But with David, I've argued it's not worth supporting revocation that
would keep this info stable while revoking a device key.

The reason is I think the former is easy (sign or encrypt to the new
device's public key), whereas I think revocation is much more
complicated and problematic.

>> The most practical approaches are probably either synchronizing
>> the identity key between devices, or using it to sign device keys.
>> Either way, adding a new device might increase communication in
>> (f), since Alice might have to retrieve additional device-specific
>> prekeys, and/or signed device keys.  But adding a device would not
>> incur the costs in (e), which is more important.
> Why is it more important? Presumably (f) happens more often than (e).

In systems like TextSecure or Pond, Alice has to contact Bob's server
to deliver the message anyways.

So having Bob's server tell Alice "oh, Bob has a new device, here's
its signed key and prekeys" when she goes to deliver a message is

>>>> If you require interaction with one device to learn about
>>>> others, you lose "asynchronousness", and I'm not sure what you
>>>> gain.  If you're using different device keys not signed by a
>>>> single key, you lose fingerprint-ability.
>>> The process by which a device introduces a contact to its
>>> owner's other devices is asynchronous.
>> That's not asynchronous enough for email / text-messaging though
>> (b, c).
> Sorry, I don't understand what you mean by "not asynchronous enough".
> It could literally operate over carrier pigeons.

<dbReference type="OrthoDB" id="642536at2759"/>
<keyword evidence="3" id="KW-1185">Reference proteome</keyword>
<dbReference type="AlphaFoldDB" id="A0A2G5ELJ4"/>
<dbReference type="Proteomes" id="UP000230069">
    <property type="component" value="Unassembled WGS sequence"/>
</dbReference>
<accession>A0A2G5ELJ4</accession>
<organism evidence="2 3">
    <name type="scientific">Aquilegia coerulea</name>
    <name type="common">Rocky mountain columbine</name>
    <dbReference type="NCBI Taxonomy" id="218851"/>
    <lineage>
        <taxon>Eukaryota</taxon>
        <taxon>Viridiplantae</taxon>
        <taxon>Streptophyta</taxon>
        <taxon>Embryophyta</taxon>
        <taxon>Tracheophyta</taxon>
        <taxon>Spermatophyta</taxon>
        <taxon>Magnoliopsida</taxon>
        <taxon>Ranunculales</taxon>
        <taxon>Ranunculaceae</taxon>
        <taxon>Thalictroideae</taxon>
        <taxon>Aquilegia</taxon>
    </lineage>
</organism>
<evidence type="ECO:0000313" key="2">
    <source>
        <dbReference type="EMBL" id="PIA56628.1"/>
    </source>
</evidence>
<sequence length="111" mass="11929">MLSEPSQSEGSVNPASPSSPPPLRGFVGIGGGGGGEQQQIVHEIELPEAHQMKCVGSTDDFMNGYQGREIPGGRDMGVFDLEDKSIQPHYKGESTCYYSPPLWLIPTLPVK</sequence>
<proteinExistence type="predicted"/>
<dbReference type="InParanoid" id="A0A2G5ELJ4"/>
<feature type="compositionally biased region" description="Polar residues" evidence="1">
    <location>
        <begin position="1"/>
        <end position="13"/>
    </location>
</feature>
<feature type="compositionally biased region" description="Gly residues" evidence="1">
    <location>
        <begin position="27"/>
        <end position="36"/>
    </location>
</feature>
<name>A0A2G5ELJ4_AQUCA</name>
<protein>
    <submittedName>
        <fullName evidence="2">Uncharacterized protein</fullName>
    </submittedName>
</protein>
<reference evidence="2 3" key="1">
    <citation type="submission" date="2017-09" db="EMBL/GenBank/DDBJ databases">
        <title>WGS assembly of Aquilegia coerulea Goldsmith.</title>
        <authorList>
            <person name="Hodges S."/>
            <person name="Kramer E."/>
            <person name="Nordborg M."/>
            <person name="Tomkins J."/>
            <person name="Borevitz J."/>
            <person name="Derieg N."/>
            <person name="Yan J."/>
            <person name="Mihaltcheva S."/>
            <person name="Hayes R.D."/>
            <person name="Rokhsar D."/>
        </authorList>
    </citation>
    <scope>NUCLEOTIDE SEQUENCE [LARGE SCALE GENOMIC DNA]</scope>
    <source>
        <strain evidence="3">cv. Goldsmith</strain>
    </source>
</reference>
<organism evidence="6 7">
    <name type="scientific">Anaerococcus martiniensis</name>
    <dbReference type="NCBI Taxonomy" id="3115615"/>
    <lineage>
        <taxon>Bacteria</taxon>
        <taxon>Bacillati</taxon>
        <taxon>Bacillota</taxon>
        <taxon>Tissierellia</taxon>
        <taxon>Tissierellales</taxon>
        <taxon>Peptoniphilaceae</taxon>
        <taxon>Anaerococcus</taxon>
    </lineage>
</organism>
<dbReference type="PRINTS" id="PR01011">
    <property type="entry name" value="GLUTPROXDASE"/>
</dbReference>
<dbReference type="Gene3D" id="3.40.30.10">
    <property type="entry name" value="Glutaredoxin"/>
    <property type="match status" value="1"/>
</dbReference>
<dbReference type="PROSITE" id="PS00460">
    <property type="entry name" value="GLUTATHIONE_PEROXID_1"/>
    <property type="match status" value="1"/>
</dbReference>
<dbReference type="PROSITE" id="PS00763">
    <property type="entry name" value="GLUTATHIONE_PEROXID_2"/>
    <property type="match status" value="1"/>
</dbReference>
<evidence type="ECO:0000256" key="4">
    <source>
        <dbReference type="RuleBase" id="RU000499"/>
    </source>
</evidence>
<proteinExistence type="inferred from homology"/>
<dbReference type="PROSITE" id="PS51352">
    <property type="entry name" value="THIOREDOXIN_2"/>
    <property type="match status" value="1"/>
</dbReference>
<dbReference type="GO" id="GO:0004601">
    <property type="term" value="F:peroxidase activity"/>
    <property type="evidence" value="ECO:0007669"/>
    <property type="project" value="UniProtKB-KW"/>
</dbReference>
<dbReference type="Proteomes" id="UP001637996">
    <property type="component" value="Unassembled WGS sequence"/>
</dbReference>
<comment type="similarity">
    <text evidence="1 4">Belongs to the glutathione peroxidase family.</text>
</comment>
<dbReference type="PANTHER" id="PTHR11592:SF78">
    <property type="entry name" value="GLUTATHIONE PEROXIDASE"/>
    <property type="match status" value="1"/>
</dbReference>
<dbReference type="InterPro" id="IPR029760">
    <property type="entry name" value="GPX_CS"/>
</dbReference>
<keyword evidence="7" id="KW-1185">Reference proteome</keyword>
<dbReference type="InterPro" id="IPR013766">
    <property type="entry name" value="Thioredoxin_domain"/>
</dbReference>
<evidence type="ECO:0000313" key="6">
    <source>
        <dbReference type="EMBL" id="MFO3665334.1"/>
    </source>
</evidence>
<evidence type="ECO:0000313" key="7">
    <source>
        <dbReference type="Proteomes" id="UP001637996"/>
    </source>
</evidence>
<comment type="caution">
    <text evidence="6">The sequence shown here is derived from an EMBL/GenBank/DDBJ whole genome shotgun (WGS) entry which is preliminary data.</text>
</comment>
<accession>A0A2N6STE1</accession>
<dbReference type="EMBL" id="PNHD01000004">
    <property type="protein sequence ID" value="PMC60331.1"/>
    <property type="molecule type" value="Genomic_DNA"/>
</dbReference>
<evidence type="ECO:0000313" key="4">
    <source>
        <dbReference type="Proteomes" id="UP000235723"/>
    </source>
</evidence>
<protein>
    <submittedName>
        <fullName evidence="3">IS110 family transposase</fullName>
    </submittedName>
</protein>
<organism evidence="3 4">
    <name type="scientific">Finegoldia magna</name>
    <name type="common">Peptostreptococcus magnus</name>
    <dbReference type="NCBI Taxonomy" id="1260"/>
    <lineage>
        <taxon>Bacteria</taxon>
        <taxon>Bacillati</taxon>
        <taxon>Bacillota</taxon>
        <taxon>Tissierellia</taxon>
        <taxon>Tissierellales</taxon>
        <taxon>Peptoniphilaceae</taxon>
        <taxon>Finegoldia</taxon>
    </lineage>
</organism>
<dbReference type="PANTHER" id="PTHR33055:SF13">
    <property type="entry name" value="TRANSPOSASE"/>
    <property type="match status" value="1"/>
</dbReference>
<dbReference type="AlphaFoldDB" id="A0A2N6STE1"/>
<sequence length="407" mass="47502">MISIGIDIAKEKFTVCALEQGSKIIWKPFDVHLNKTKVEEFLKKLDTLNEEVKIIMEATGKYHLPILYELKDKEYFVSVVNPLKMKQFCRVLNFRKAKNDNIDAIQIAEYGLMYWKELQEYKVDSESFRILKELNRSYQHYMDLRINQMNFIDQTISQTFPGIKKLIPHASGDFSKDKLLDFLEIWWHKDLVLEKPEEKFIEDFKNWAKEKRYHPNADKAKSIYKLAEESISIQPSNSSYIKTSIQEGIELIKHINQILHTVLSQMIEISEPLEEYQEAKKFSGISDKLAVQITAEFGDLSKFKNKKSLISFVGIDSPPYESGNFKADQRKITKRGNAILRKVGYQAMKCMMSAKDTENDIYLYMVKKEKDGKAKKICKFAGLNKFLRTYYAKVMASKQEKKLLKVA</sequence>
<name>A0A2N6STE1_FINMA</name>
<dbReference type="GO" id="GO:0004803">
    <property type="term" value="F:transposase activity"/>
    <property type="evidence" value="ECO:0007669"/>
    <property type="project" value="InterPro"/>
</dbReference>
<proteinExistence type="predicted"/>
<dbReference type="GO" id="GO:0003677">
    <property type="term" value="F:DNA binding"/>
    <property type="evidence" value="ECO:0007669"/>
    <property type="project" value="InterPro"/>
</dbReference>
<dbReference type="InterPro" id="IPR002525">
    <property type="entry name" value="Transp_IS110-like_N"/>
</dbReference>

I thought you were talking about an interactive communication with the
introducing device.  Now I think I understand you're talking about the
introducing device just sending a message to correspondents.

That may be better, but see issues above.

>> I probably depends on your assumptions / use cases.  If you only
>> establish connections face-to-face that can be authenticated via
>> device pairing (QR codes, SAS, etc), then you may be right that
>> having a single identity public key doesn't get you much.
> I'm not assuming that all connections will be face to face. Face to
> face connections are only required (a) to add a contact and
> immediately know you're using valid key material for them, or (b) to
> validate key material you've been using for a contact who wasn't added
> face to face.
> If we assume there's no totally trustworthy third party, and no
> self-authenticating channel other than face to face, then these
> operations need to be face to face for any of the options we've
> considered, don't they?

I don't agree with those assumptions.  Or at least, there's a huge
difference between:
 - a single third party that everyone trusts for everything
 - context-specific third parties that particular Alices trust to
inform them about particular Bobs

I agree the former doesn't exist, but the latter ones do, and those
are channels I want to send "identity info" like fingerprints through.